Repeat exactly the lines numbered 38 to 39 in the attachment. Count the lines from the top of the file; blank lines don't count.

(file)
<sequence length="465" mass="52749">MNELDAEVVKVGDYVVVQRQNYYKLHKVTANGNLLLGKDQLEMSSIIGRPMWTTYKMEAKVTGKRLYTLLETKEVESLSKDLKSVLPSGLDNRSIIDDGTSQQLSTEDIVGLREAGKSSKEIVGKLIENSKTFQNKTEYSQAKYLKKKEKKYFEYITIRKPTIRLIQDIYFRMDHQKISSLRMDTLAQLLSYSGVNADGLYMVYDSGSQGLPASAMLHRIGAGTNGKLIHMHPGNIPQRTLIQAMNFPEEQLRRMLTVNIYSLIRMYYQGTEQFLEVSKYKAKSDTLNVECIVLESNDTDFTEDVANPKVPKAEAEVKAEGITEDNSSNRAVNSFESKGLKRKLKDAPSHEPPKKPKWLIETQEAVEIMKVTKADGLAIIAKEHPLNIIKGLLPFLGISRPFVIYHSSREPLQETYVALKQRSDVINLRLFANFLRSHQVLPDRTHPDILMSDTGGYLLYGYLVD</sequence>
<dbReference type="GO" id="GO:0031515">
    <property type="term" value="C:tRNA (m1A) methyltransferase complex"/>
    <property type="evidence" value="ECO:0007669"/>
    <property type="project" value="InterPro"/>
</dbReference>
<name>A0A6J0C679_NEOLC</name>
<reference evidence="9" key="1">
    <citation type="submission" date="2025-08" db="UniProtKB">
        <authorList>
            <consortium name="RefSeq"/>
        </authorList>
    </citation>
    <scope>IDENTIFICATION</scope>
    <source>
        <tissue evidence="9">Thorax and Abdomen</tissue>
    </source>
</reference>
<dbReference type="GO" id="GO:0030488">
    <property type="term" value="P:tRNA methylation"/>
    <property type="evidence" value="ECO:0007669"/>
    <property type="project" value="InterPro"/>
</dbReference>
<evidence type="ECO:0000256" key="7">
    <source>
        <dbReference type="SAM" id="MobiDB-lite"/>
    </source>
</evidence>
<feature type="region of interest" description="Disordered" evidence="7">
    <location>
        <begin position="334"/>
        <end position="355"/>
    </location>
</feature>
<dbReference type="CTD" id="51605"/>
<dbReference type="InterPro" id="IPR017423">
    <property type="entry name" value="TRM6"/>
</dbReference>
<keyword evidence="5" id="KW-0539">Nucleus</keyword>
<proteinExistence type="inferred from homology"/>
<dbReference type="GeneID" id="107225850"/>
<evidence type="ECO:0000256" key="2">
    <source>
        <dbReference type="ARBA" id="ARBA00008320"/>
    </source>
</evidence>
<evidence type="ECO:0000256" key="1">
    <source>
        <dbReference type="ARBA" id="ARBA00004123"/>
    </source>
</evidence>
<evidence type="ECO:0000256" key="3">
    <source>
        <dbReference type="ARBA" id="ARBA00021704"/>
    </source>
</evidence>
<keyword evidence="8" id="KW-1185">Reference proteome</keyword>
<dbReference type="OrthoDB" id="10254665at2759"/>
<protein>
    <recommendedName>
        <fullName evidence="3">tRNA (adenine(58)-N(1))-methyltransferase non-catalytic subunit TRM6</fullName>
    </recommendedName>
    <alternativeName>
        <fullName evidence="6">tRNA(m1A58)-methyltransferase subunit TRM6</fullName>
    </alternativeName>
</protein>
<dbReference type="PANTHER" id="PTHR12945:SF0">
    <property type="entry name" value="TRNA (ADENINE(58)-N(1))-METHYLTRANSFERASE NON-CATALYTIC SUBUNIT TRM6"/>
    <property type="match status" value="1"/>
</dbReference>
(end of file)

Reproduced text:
</dbReference>
<keyword evidence="5" id="KW-0539">Nucleus</keyword>